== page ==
It’s 9 p.m. and once again, you can’t think of a damn thing to write.
But you’ve got to get your next [assignment/blog post/business article/autoresponder campaign/etc.] out the door. Preferably yesterday. Writer’s block, right?
Nah. “Writer’s block” is a bit of a cop-out, isn’t it? No knock on writers who believe in the muse, but I think it’s silly to suggest that all good writing starts with an epiphany. Worse, it makes writing seem esoteric and scary to the many people on this planet who write daily — not for pleasure, but for business.
To paraphrase William Zinsser, if you can think clearly, you can write. (Editors help!)
And truth is, most of us have at least a few ideas banging around at any given moment; that’s why having a content swipe file and an editorial calendar is so valuable. It turns a disorganized process into a strategic business activity. No matter how strategic you are, though, sometimes you draw a blank. I’ve been there, trust me.
At other times, you may have a very good idea, but you’re paralyzed by the challenge of crafting a lead, hook or headline. You’ve got the nuggets but no structure.
But there are a few very simple questions you can ask yourself to get the ball rolling — whether you’ve written 1 or 1,001 articles. They’re not hard. They’re not industry- or level-specific. And yes, even the most talented career writers can leverage them on those brick-wall days:
#1: What’s Your Most Recent (or Painful) Failure?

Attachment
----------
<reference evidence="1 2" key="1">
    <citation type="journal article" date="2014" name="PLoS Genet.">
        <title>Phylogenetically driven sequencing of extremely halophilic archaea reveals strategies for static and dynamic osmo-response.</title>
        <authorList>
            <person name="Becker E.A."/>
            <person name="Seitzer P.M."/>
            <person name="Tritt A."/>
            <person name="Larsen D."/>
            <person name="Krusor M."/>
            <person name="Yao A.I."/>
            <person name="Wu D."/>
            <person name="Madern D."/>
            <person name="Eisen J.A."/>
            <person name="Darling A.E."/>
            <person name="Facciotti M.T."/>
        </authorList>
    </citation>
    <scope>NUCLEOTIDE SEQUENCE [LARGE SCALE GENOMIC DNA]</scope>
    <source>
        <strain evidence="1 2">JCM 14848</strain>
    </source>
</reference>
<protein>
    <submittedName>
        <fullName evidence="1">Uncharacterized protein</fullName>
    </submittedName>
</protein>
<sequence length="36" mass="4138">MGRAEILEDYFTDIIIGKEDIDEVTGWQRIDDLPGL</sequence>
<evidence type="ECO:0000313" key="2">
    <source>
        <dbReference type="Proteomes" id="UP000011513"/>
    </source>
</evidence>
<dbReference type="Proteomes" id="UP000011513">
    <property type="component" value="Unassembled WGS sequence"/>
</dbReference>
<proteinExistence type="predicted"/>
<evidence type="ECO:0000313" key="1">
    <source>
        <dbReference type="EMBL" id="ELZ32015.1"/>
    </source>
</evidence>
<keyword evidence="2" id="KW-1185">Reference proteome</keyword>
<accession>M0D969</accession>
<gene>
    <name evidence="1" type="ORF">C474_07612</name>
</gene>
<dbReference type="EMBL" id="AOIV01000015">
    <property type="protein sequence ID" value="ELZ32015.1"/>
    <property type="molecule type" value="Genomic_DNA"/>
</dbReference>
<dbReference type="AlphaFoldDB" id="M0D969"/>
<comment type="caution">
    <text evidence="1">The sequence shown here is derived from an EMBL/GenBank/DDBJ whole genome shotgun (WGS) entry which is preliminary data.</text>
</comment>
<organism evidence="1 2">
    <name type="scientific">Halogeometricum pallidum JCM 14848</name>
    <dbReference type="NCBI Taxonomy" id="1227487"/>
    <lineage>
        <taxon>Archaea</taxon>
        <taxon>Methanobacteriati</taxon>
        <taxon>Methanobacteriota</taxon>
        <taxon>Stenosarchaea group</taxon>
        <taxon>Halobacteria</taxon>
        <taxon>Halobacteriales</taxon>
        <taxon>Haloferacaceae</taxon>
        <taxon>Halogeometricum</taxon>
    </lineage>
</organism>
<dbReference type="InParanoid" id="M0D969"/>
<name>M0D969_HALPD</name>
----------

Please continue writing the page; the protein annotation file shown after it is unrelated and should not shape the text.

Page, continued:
When’s the last time you failed at something — big or small? Say, the last disappointed customer? The last deal that fell through? The last time your business once again overran your personal life and caused a relationship meltdown?
This is the stuff of great human interest. But it’s also where we learn the most. Turn these moments into a “lessons learned” post — but be specific about the action items and the story that inspired your list. FYI, failure posts that fail to deal with the raw human reasons things didn’t go your way (and instead focus on your brilliance in the moment) tend to ring a little false to the reader.
We want to see your guts, OK?
#2: What’s Your Most Recent Success?
Same question, in reverse. This could be little picture (how you chose between Facebook and LinkedIn for your latest ad spend) or big picture (that you finally opened your new restaurant’s doors after months of financial problems). The key is to find a business-related success story that has some value for readers, whose motivation in reading this sort of piece is to get YOUR expert tips for achieving the same success.
A word of caution: the success angle is not an opportunity to congratulate yourself or show readers what high esteem you hold yourself in. We get it — you’re successful. (That’s why we’re reading your story, actually.)
Rather, this is an opportunity to dive deeply into your latest career-changing moment and figure out why in the world it went right this time. What did you do differently? What strategy did you employ that put the client over the moon? How did your customer interaction change? What steps did you take that were unusual/unorthodox/different? What would your average (or ideal) customer/consumer/strategic partner — insert your own reader profile here — want to know about how you did it?
#3: What’s the Last Business Question You Answered?
This could be related to your niche or it could be related to something you do exceptionally well. Or it could be some slice of little-known industry knowledge you possess (and people are constantly asking you about).